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Law Professor Wins Inaugural Dean's Award for Scholarly Excellence
CAMDEN — The Rutgers School of Law–Camden has bestowed its inaugural Dean’s Award for Scholarly Excellence on Perry Dane, a professor of law.
The $1,500 award is given annually to a member of the Rutgers–Camden law faculty who enhances scholarly community and intellectual life of the School of Law. Dane is to use the money during the course of the next academic year to fund a lecture, to subsidize an academic workshop, or to bring in an outside speaker to one of his classes.
“Perry held a fellowship at New York University last year and during that time, he was very productive, writing on a range of issues including same-sex marriage, the relationship between choice of law and natural law theory, and Jewish law,” says John Oberdiek, a professor of law and director of faculty research at the Rutgers School of Law–Camden.
“These pieces share the traits of Perry's scholarship generally,” Oberdiek says. “They focus on fundamental questions, are the obvious product of deep thought, exhibit sensitivity to nuance and complexity, and are beautifully written.”
A former clerk for Justice William Brennan of the U.S. Supreme Court and Judge David Bazelon of the U.S. Court of Appeals, Dane has written landmark articles on choice of law, religion and law, the jurisprudence of Jewish law, legal pluralism, and jurisdiction.
“Receiving the inaugural Dean's Award for Scholarly Excellence is obviously gratifying personally,” Dane says. “I also like to think of the award as validating some of the scholarly interests and approaches to legal scholarship that my work happens to represent.”
Dane’s work covers a broad range of topics and he teaches courses in constitutional law, jurisdiction, conflict of laws, religion and law, and Jewish law.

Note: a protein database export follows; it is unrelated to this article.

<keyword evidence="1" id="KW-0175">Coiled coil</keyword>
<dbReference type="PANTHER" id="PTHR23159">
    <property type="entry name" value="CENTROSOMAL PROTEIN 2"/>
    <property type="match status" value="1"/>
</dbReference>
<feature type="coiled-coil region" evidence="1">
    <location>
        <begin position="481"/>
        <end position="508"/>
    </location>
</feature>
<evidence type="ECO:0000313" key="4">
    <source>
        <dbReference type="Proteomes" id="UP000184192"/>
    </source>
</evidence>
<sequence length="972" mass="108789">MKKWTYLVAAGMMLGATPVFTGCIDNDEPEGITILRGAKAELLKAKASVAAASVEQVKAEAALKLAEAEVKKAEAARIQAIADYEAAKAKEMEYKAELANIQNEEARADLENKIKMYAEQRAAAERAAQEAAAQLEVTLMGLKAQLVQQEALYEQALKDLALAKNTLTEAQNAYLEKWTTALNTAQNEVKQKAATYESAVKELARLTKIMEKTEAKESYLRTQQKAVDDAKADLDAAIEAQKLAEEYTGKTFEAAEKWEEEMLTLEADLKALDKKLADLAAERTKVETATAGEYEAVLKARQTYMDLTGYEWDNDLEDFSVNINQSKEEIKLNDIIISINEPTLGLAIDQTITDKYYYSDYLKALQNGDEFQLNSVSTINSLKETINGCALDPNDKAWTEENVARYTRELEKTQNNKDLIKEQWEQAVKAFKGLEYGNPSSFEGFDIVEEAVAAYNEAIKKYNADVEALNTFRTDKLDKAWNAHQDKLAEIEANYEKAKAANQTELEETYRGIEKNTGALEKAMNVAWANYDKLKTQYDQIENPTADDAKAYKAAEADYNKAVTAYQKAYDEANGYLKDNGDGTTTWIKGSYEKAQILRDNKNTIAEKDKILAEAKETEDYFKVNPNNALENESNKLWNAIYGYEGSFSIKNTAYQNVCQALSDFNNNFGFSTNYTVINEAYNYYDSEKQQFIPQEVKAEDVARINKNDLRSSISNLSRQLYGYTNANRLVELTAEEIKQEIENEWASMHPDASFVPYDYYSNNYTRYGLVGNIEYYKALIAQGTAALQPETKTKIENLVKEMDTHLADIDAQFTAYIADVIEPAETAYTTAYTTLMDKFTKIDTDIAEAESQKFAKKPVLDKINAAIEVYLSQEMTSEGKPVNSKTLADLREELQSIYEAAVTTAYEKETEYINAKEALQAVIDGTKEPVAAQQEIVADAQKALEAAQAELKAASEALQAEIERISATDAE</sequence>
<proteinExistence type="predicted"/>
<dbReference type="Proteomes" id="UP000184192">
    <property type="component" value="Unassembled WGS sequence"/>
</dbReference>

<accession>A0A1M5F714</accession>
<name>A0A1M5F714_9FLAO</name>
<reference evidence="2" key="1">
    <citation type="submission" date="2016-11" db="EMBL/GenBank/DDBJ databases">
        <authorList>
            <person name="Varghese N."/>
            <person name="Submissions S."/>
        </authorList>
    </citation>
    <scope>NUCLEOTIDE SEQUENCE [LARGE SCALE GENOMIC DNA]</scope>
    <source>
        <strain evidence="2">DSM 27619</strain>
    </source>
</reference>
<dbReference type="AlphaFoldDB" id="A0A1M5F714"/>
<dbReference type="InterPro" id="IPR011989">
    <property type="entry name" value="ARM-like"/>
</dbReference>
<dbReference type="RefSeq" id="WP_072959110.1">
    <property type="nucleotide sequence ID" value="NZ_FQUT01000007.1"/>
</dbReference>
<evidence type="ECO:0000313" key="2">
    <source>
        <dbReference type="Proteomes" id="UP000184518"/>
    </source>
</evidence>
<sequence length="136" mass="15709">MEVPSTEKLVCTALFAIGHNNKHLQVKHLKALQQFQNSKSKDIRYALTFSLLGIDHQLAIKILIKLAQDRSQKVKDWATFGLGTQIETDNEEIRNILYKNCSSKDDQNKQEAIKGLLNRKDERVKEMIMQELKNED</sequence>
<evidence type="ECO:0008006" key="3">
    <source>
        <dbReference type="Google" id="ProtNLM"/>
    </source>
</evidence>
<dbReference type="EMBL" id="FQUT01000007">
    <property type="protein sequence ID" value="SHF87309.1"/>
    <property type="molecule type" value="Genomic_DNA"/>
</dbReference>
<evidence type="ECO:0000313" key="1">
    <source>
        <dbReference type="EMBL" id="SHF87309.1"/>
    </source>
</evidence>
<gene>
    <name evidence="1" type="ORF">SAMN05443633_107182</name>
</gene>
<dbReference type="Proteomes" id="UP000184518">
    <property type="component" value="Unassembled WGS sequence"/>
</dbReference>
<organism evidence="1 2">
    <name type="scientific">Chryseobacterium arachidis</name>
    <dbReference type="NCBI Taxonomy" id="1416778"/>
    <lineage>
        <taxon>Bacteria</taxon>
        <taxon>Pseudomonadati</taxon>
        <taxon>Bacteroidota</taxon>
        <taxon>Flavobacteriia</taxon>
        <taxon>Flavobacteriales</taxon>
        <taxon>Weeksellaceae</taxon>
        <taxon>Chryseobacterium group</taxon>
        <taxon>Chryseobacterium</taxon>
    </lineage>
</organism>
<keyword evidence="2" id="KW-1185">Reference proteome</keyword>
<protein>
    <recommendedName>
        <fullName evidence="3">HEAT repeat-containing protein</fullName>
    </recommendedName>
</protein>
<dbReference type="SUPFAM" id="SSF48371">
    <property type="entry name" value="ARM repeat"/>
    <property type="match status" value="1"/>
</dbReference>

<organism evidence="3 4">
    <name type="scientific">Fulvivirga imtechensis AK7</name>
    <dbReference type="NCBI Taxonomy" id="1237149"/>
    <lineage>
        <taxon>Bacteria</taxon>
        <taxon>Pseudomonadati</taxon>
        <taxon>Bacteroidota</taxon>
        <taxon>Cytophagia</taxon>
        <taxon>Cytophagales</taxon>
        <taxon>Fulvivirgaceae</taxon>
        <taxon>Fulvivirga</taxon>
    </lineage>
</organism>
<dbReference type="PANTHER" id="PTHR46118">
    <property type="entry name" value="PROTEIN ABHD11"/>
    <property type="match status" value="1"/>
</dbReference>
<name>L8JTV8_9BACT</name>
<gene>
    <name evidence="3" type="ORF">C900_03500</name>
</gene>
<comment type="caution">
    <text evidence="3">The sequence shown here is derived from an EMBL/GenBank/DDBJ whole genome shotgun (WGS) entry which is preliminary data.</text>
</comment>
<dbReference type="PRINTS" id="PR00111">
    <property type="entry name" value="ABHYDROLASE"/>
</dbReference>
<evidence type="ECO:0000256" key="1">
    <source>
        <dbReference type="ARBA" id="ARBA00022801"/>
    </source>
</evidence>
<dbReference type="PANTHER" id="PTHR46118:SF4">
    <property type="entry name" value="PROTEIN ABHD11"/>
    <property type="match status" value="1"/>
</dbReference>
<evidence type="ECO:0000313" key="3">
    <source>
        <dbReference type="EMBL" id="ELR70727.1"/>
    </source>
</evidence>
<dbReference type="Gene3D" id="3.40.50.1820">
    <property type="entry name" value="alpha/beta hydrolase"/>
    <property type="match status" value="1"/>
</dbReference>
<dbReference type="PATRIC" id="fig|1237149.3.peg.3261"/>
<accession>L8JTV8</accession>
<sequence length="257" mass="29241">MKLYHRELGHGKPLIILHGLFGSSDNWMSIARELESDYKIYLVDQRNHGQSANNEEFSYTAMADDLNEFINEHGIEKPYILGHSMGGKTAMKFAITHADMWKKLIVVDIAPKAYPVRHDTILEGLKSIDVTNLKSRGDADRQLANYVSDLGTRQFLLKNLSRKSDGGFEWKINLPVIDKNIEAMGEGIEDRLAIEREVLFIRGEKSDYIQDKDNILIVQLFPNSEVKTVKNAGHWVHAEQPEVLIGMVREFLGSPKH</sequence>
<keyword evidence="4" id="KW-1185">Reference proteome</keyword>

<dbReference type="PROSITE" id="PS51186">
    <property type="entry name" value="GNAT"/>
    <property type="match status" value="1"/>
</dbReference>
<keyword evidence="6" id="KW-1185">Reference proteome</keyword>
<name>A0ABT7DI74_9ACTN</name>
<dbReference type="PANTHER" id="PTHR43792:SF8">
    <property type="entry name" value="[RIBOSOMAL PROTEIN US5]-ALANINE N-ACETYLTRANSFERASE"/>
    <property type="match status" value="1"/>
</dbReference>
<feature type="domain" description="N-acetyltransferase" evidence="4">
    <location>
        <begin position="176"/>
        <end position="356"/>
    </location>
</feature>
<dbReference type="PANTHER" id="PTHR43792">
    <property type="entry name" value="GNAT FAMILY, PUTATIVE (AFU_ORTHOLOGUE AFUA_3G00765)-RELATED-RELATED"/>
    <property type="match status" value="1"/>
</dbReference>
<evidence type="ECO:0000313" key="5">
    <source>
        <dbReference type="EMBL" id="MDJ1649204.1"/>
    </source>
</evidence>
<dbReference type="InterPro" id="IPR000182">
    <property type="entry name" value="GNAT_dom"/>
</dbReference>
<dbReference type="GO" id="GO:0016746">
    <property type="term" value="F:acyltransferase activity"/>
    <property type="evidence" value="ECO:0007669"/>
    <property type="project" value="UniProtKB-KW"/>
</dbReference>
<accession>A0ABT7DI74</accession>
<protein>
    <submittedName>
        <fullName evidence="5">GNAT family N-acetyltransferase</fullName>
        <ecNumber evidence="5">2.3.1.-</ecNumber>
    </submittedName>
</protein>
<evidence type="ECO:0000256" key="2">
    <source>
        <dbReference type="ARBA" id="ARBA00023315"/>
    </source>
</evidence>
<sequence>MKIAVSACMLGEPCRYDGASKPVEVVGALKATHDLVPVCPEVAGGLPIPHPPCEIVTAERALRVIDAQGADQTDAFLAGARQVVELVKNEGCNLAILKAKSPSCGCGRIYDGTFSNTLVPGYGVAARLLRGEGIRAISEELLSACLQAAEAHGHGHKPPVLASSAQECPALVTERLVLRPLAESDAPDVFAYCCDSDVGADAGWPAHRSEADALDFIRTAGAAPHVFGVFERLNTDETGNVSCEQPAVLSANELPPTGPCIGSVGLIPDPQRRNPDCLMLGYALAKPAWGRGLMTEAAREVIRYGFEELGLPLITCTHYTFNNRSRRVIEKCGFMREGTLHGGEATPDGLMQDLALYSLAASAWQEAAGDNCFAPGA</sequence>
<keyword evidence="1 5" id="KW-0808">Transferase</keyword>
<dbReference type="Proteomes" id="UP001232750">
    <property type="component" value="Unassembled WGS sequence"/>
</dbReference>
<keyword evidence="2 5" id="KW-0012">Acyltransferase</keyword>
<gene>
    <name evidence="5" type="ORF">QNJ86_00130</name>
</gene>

“More broadly, whatever the topic, my work tends to emphasize tensions, contradictions, and difficulties rather than straightforward solutions,” he says. “In fact, I think that some problems are fundamentally intractable. That's not to say that my work is purely theoretical. To the contrary, much of what I have to say is very practical. For example, I hope that my writing about the same-sex marriage debate can help bridge the divide or at least clarify the issues for both sides.”
Dane continues, “Nevertheless, I do very much embrace a form of legal scholarship that is self-consciously very different from brief-writing.”
Dane is presently a faculty affiliate of the Rutgers Institute for Law and Philosophy and has been a member of the national seminar of the Project on Religious Institutions at Yale University’s Program on Non-Profit Organizations, a guest of the Shalom Hartman Institute in Israel, and a participant in a variety of scholarly conferences around the nation and the world.
Media Contact: Ed Moorhouse